Tag Archives: Dowry

Zimbabwe Child Brides Fight Back in Court

Across sub-Saharan Africa, 40 percent of women are married as children.

Across sub-Saharan Africa, 40 percent of women are married as children.

LONDON (Thomson Reuters Foundation) – Two former child brides have taken Zimbabwe’s government to court in a ground-breaking bid to get child marriages declared illegal and unconstitutional.

Loveness Mudzuru and Ruvimbo Tsopodzi say child marriage, which is rife in Zimbabwe, is a form of child abuse which traps girls in lives of poverty and suffering.

“I’ve faced so many challenges. My husband beat me. I wanted to stay in school but he refused. It was very, very terrible,” said Tsopodzi, a mother of one, who was married at 15.

“I want to take this action to make a difference,” she told the Thomson Reuters Foundation by phone from Harare on Tuesday. “There are a lot of children getting married.”

Data published last year indicates one third of girls in Zimbabwe marry before their 18th birthday and 5 percent before they turn 15.

Child marriage deprives girls of education and opportunities, jeopardizes their health and increases the risks of exploitation, sexual violence, domestic abuse and death or serious injury in childbirth.

In their statements to the Constitutional Court, Tsopodzi and Mudzuru, now 19 and 20, say Zimbabwe’s Marriage Act is discriminatory because it sets the minimum age at 16 for girls and 18 for boys. The Customary Marriage Act sets no minimum age.

They say the law should be brought into line with Zimbabwe’s 2013 constitution as well as regional and international treaties banning child marriage.

The 2013 constitution says every child under 18 has the right to parental care, education and protection from “economic and sexual exploitation”.

It does not set a minimum marriage age, but states that no one should be forced to marry against their will and indicates that 18 is the minimum age for starting a family.


Poverty is the driving force behind child marriage in Zimbabwe. Parents often marry girls off so they have one less mouth to feed. Dowry payments may be a further incentive.

Some communities also see child marriage as a way of protecting girls from having premarital sex.

In her affidavit, Mudzuru described how child marriage and poverty create a vicious circle.

“Young girls who marry early and often in poor families are then forced to produce young children in a sea of poverty and the cycle begins again,” she stated.

Mudzuru, who was married at 16 and had two children before she was 18, said her life was “hell” and she spent her days trapped in drudgery.

“My life is really tough. Raising a child when you are a child yourself is hard,” she said by phone from her home in Harare. “I should be going to school.”

The girls’ lawyer, former finance minister Tendai Biti, presented the legal challenge in January.

Beatrice Savadye, who heads rights group ROOTS which is backing the ground-breaking case, said it had generated a lot of interest both inside Zimbabwe and in other countries in the region.

She said it was unclear when the court would give its decision, but that it had to rule within six months.

Globally, some 15 million girls are married off every year. Across sub-Saharan Africa, 40 percent of women are married as children.



Brides from Vietnam up for Sale in China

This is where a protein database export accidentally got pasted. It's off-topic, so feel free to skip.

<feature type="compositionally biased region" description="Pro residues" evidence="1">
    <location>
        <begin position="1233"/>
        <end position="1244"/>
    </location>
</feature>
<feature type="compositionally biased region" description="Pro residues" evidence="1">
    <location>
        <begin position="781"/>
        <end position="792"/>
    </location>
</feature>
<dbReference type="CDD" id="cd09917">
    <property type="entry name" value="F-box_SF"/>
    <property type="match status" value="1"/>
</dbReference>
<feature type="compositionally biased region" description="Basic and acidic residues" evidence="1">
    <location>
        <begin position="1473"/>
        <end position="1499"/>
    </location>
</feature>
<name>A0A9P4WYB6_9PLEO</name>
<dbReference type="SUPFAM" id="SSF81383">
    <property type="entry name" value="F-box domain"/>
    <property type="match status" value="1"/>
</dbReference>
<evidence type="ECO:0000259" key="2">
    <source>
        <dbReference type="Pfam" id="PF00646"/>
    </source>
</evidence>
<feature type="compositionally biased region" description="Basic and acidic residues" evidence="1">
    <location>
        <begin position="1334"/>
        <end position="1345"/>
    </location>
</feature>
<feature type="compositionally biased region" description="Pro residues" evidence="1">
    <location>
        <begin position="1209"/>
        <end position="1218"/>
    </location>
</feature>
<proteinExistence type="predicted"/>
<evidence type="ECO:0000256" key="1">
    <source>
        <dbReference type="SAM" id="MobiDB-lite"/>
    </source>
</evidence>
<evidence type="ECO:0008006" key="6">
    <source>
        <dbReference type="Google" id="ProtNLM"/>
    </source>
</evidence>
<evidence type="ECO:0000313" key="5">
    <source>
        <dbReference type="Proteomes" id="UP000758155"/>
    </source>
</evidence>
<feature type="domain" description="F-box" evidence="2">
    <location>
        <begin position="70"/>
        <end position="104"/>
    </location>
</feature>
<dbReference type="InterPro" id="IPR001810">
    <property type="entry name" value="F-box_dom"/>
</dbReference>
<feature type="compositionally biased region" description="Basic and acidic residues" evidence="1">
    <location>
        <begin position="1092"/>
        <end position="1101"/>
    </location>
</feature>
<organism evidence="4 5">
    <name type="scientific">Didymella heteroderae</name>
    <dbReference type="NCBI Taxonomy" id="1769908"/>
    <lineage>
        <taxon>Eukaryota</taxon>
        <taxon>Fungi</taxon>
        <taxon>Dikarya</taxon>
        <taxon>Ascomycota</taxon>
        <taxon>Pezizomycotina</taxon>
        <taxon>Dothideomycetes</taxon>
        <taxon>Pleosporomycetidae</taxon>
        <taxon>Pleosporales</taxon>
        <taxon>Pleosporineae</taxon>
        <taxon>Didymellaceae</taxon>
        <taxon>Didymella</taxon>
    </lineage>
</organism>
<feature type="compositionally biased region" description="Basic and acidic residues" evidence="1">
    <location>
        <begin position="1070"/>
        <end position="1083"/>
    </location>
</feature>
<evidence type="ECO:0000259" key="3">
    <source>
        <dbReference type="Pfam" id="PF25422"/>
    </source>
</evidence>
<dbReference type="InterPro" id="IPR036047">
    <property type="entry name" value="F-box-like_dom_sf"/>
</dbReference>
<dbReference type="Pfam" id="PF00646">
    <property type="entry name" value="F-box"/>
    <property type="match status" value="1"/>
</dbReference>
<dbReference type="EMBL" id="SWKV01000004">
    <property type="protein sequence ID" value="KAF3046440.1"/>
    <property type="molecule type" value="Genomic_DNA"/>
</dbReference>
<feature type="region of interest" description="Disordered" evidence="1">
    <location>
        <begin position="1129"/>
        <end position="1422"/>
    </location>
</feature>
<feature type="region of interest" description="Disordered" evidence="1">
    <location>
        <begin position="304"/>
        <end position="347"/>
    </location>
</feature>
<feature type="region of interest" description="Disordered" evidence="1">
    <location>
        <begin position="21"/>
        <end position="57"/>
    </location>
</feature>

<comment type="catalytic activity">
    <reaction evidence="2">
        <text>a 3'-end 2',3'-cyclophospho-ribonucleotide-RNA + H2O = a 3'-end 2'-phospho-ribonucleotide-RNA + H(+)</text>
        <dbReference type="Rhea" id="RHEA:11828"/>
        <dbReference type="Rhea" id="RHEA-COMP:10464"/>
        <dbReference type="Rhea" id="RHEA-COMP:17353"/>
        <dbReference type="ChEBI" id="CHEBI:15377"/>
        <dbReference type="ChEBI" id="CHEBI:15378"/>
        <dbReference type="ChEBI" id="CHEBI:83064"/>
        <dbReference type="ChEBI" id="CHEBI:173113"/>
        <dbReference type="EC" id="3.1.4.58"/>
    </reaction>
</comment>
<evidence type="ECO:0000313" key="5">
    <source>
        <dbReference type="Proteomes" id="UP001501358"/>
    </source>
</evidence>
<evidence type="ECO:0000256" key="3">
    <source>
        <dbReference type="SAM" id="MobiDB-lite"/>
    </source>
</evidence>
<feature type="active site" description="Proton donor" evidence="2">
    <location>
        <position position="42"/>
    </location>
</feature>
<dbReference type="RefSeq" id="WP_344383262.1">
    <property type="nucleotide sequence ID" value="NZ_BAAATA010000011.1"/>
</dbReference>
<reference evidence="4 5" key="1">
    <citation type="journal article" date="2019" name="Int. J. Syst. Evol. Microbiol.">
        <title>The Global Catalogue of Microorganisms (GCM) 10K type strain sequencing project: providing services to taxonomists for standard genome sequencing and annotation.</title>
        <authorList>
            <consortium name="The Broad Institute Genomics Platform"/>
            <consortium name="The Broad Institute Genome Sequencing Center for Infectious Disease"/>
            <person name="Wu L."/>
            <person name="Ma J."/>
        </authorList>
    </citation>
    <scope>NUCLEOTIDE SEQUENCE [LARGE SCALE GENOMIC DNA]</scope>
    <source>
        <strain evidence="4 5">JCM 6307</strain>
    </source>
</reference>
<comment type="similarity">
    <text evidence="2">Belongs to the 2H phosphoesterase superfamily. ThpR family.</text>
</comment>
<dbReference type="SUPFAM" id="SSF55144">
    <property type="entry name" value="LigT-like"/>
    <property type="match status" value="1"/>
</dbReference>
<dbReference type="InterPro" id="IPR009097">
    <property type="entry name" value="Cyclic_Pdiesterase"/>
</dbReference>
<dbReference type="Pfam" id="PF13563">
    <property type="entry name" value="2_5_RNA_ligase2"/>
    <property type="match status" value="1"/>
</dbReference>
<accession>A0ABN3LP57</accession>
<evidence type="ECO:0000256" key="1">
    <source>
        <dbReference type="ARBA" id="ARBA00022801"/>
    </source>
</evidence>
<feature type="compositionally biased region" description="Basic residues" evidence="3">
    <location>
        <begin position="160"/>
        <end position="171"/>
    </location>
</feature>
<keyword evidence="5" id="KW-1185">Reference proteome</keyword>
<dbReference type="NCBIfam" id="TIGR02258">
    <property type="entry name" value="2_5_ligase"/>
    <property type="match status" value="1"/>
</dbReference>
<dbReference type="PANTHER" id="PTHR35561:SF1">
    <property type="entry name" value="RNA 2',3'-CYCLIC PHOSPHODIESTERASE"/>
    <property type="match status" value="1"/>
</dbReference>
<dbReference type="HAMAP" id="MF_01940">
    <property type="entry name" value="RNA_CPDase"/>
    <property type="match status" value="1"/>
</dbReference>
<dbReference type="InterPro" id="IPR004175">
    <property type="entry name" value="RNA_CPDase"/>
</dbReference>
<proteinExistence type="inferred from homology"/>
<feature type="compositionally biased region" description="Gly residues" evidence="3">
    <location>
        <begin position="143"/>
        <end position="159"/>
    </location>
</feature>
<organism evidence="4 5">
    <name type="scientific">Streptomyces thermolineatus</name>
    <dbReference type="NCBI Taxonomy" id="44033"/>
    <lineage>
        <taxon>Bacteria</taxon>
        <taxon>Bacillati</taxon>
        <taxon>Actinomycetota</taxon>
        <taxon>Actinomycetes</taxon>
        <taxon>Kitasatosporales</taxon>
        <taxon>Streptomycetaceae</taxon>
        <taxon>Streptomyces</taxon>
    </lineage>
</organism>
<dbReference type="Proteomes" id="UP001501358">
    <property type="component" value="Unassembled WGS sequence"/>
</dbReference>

Brides from Vietnam up for Sale in China
“Don’t cry on Singles’ Day. Go to Vietnam and find yourself a bride!”
This was the unusual slogan used by group buying website 55tuan.com as part of a special promotion, which offered a free trip to Vietnam for one lucky person, provided he married a Vietnamese woman.
The online activity was launched on November 6, five days before Singles’ Day, which falls on November 11 every year (symbolized by its date, 11.11). On this day, young Chinese mockingly celebrate their single status.
The offer to “group buy” a Vietnamese bride struck a chord with single men in China, as the cost of marrying a Chinese woman continues to grow and bachelors lament their dwindling chances to find a mate. Nearly 30,000 people had participated in the lottery.
Central government departments also took note, but for other reasons entirely. The Ministry of Foreign Affairs and the Ministry of Public Security both issued warnings about the risks of finding Vietnamese wives through matchmakers, which is the most common method for Chinese men to find a Vietnamese bride.
The risks go both ways. Buyers may end up swindled out of money or with an unwilling wife, and the women involved in these schemes risk being swallowed by people-smuggling and prostitution rackets.
These illegal matchmaking services have long existed in China and a lack of action from authorities against agents has resulted in the expansion of the industry, which now ranges from relatively above board, all the way to the bowels of organized crime.
High Cost of Marriage
A representative surnamed Xu from 55yuan.com told the Global Times that the website was not cooperating with matchmaking brokers, and simply offered the winner reimbursement of trip costs as long as he provided an authentic marriage certificate with a Vietnamese woman.
The move was obviously a clever publicity stunt, but it did demonstrate that there is a strong market in China for marriages with Vietnamese women, and that despite warnings from international anti-trafficking agencies that high demand from China creates a market for people-smuggling, there isn’t a stigma attached.
The lottery described Vietnamese women as “virtuous” and “traditional” and said they were not as materialistic as their Chinese counterparts. That is also what Ren Xuan (pseudonym), a 30-year-old man preparing to travel to Vietnam, thinks. After several frustrating blind dates and increasing pressure from his family to get married, Ren made the decision to find a Vietnamese wife. “Young women in China just gave me the cold shoulder as they were disappointed with my economic situation. I don’t think I stand a chance of finding a wife here,” said Ren, who works at a private company in Xiangyang, Central China’s Hubei Province.